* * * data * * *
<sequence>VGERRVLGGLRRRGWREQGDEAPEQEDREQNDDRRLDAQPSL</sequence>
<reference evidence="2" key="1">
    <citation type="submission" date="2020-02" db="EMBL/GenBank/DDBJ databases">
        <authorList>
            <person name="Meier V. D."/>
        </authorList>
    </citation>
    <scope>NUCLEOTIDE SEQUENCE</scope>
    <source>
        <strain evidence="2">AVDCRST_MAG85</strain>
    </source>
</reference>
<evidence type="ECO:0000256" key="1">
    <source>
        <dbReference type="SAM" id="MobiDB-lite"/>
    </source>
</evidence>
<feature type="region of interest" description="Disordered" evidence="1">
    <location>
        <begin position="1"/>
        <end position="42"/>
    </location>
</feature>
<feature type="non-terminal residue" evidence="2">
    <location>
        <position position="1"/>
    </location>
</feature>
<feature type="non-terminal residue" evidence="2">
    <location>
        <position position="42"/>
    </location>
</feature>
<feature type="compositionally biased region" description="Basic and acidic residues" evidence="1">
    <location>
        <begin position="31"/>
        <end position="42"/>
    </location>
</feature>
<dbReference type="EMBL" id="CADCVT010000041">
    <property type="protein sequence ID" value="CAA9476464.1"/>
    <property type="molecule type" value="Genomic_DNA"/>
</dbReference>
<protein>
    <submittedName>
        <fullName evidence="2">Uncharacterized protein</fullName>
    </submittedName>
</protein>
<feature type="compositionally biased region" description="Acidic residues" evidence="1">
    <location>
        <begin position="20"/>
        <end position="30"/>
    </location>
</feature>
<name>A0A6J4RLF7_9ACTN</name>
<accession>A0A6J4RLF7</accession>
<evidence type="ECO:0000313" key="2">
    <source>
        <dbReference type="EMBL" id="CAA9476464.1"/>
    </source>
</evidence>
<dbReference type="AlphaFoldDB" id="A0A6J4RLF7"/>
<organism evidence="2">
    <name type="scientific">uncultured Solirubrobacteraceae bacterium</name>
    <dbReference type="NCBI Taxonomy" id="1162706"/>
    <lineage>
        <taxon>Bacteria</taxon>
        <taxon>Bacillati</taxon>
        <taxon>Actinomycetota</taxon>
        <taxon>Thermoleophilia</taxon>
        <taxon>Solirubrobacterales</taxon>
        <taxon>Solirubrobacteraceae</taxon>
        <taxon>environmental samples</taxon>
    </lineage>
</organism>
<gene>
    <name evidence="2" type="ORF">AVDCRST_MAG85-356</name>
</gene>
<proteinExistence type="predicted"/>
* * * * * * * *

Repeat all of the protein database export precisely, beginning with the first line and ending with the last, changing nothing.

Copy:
<sequence>VGERRVLGGLRRRGWREQGDEAPEQEDREQNDDRRLDAQPSL</sequence>
<reference evidence="2" key="1">
    <citation type="submission" date="2020-02" db="EMBL/GenBank/DDBJ databases">
        <authorList>
            <person name="Meier V. D."/>
        </authorList>
    </citation>
    <scope>NUCLEOTIDE SEQUENCE</scope>
    <source>
        <strain evidence="2">AVDCRST_MAG85</strain>
    </source>
</reference>
<evidence type="ECO:0000256" key="1">
    <source>
        <dbReference type="SAM" id="MobiDB-lite"/>
    </source>
</evidence>
<feature type="region of interest" description="Disordered" evidence="1">
    <location>
        <begin position="1"/>
        <end position="42"/>
    </location>
</feature>
<feature type="non-terminal residue" evidence="2">
    <location>
        <position position="1"/>
    </location>
</feature>
<feature type="non-terminal residue" evidence="2">
    <location>
        <position position="42"/>
    </location>
</feature>
<feature type="compositionally biased region" description="Basic and acidic residues" evidence="1">
    <location>
        <begin position="31"/>
        <end position="42"/>
    </location>
</feature>
<dbReference type="EMBL" id="CADCVT010000041">
    <property type="protein sequence ID" value="CAA9476464.1"/>
    <property type="molecule type" value="Genomic_DNA"/>
</dbReference>
<protein>
    <submittedName>
        <fullName evidence="2">Uncharacterized protein</fullName>
    </submittedName>
</protein>
<feature type="compositionally biased region" description="Acidic residues" evidence="1">
    <location>
        <begin position="20"/>
        <end position="30"/>
    </location>
</feature>
<name>A0A6J4RLF7_9ACTN</name>
<accession>A0A6J4RLF7</accession>
<evidence type="ECO:0000313" key="2">
    <source>
        <dbReference type="EMBL" id="CAA9476464.1"/>
    </source>
</evidence>
<dbReference type="AlphaFoldDB" id="A0A6J4RLF7"/>
<organism evidence="2">
    <name type="scientific">uncultured Solirubrobacteraceae bacterium</name>
    <dbReference type="NCBI Taxonomy" id="1162706"/>
    <lineage>
        <taxon>Bacteria</taxon>
        <taxon>Bacillati</taxon>
        <taxon>Actinomycetota</taxon>
        <taxon>Thermoleophilia</taxon>
        <taxon>Solirubrobacterales</taxon>
        <taxon>Solirubrobacteraceae</taxon>
        <taxon>environmental samples</taxon>
    </lineage>
</organism>
<gene>
    <name evidence="2" type="ORF">AVDCRST_MAG85-356</name>
</gene>
<proteinExistence type="predicted"/>